Museum Object Handling

 

Blogs need images!  This is on exhibit at Ernie's Old Time Saloon in Sitka, Alaska.  Photo courtesy of Lauren Horelick.

Blogs need images! This is on exhibit at Ernie's Old Time Saloon in Sitka, Alaska. Photo courtesy of Lauren Horelick.

This is the document for the hour-long training I give incoming staff, volunteers, and interns at the Alaska State Museum.  I elaborate with real-life stories I have from experience or hear from colleagues to illustrate each point during the training.  This version fits on the back and front of a single sheet of paper.

MOVING OBJECTS

TOOLS and JEWELRY should be removed from body, pockets, and nearby.  Rings, watches, belt buckles, and tools in pockets can scrape artifacts.  Pulling back long hair and removing scarves prevents entanglement in artifacts, too.

GLOVES are the default standard.  Occasional exceptions: gloves can reduce dexterity when handling thin paper or glass, and cotton can leave fibers on textiles or snag some surfaces. Nitrile can offer more dexterity than cotton.  Large sizes may be more comfortable.

PUBLIC should always see you wearing gloves.  Never leave objects unattended in public areas, even if area is blocked off.

EXAMINE before you pick it up.  Consider weight, broken elements, center of gravity, loose parts. Old age changes stability.  Examination will take longer earlier in your career as you develop your senses regarding fragility of objects.  Ask about damage you see.  This protects you from mistaken liability too. 

PLAN AHEAD a clear path, open doors, and safe destination to set object down again.  This is the most-overlooked of all object handling rules.

CARTS are the safest way to move artifacts.  Steering is usually easier on one end.  Pads help objects remain stable. Beware floor transitions (elevator!)

CARRY objects in a box or tray for more control.  Boxes on carts are an excellent way to move artifacts.

TWO hands for carrying, even for small artifacts. Don’t hand off to another person… set object down first for the other person to pick up. (exception: handing item to person on a ladder)

LARGE items may need two people, or even a third spotter.

FRAMED?  Carry with one hand below frame, one hand on side (not by the wire).  Don’t touch back / front of canvas.  The damage may not show for years.

 

IN COLLECTIONS

WORK SURFACES should be clear of pens, markers, liquids, tools, tape, hot lights, etc.  Pencils are always preferred.  Work surfaces for artifacts are separate from other activities, such as unpacking or keeping lists.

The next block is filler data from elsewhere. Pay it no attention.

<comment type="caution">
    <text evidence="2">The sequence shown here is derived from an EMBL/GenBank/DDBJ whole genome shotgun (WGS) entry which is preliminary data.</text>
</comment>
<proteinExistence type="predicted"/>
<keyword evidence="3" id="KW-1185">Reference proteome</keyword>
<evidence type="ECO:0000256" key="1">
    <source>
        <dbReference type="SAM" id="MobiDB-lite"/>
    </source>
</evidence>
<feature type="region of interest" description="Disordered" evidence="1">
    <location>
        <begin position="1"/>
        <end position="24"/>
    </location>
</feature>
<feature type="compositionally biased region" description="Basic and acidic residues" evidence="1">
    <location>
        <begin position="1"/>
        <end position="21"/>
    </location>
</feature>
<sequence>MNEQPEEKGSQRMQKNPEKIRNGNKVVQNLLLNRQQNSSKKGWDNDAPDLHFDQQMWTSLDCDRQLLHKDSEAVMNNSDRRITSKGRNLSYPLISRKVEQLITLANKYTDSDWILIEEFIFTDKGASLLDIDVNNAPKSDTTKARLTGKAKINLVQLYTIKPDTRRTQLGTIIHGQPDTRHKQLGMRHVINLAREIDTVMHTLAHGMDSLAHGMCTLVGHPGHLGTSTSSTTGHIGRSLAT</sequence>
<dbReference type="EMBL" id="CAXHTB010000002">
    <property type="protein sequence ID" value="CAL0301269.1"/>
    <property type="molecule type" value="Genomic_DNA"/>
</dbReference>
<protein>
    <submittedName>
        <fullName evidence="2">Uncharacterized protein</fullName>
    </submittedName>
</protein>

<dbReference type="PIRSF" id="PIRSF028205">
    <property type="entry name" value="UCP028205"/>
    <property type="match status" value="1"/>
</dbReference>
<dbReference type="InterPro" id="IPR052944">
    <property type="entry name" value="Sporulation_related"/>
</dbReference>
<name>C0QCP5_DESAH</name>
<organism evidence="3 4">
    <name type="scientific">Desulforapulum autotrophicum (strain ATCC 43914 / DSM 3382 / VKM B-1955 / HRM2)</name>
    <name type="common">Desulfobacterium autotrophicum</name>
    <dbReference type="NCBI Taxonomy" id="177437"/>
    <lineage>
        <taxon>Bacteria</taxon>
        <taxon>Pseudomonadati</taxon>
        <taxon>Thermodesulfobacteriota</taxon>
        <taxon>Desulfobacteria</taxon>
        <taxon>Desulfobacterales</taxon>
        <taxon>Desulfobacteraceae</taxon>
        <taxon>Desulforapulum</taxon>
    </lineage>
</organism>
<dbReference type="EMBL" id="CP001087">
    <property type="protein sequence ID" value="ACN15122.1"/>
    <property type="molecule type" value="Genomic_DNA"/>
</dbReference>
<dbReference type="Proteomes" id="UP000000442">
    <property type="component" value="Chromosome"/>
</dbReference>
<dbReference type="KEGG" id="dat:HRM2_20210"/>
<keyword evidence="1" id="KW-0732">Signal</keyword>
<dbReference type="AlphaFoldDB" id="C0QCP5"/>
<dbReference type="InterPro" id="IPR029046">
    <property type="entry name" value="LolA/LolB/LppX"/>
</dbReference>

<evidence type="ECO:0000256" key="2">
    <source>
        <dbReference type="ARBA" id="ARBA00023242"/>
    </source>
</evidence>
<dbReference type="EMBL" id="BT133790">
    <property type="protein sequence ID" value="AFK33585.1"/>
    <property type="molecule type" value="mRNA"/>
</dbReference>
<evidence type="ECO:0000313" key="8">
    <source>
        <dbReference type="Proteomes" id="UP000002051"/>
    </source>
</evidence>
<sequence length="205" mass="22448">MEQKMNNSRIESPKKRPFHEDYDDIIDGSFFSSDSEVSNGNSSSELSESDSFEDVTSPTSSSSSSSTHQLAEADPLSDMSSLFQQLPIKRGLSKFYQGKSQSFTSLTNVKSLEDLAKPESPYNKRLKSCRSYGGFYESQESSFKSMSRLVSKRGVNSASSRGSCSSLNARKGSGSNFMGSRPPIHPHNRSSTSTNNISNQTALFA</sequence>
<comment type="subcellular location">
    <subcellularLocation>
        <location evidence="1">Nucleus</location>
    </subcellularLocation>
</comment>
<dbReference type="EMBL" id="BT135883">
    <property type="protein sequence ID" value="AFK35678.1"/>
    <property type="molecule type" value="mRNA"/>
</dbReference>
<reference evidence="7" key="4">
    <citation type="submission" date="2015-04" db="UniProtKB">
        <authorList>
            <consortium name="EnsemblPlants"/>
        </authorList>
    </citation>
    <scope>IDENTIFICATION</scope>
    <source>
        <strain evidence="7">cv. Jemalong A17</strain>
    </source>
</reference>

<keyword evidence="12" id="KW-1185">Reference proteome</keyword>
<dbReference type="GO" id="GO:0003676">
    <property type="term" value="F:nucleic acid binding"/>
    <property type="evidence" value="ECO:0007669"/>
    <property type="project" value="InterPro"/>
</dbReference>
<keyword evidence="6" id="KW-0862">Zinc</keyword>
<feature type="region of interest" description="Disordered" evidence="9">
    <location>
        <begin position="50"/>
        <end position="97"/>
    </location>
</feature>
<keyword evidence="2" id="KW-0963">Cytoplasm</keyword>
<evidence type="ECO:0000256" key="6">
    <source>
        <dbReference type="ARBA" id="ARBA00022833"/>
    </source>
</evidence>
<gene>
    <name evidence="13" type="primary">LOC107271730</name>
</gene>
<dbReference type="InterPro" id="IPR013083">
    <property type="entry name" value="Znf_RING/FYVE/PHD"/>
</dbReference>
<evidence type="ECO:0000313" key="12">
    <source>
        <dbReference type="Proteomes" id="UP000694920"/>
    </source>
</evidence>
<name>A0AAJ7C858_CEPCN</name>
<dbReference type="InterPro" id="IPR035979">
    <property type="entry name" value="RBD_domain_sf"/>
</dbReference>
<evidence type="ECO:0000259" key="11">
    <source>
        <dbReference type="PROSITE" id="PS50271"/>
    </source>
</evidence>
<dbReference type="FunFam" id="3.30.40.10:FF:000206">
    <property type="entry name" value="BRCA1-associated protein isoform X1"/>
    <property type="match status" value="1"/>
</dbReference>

MEASURING?  Use a plastic or cloth tape whenever possible.  If you must use a ruler or tape measure, use extra caution.

FLOOR?  Not even for a moment!  Use foam or padding if only for a moment.  Items on the floor are at high risk for flood damage, bumping with carts, kicking, tripping, contractor damage etc.

STACKING (paper, photos, and textiles only, not objects) can be done for short stacks that are always to be carried flat and level with acid-free materials in between each item.

DAMAGE must be reported to the conservator (breakage, loose parts, bugs etc.)  If possible, leave it as is until conservator can see it.  Do not attempt to fix or alter damage you see.  If you see a live bug, capture it on a piece of tape for identification.

CLEANING is a conservation treatment.  Do not clean objects unless instructed.  Achieving an overall even level of cleaning can be tricky.  Some “dirt” also has historical significance.  Cleaning is irreversible.

SEARCH padding and packing materials carefully to avoid losing parts.  Discarding dirty packing materials is important, but check thoroughly first.  Beware black plastic trash bags…artifacts can be mistaken for trash!

COVER objects left out overnight and leave a note, such as “ART BELOW.”  Dust/light/water/asbestos etc.  Tyvek offers lightweight covering while repelling water.

 

BASIC CONCEPTS

SLOW DOWN!  If there is a speed urgency, something is already going wrong. Don’t make it worse by rushing.

PATIENCE when accessing things stacked, in the back of shelves, or in drawers without stoppers.  Don’t yank something out of the bottom of a pile, or lift objects over other objects if it can be avoided.

FOCUS on the task at hand.  Minimize chatter and take a break if fatigued.

TOXIC? Mounts with arsenic, some metal corrosion, dusts/pollens/molds/allergens.  Gloves protect you as well as the artifact.  Good to wash your hands.  Mention if you feel unwell.

NUMBERS & NOTES must not be separated from artifacts.  Duplicate if necessary.

DON’T TEST IT OUT.  Objects should not be fidgeted with, caressed, or fondled.  Includes instruments, machines, fitting together broken edges etc.  This is consumptive use.  Note opportunistic touching damage in exhibits and train your eye to see the harmful effects.

EVERY object in our collection or on loan counts, even if it is ugly or broken. We have public trust responsibility and an ethical responsibility to protect anything with a catalog or loan number.

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One Response to Museum Object Handling

  1. […] two days of workshops.  Topics the first day included Agents of Deterioration, Object Handling (https://ellencarrlee.wordpress.com/2009/10/13/museum-object-handling/) , Artifact Cleaning, and Artifact Labeling.   On the second day, we discussed the condition […]

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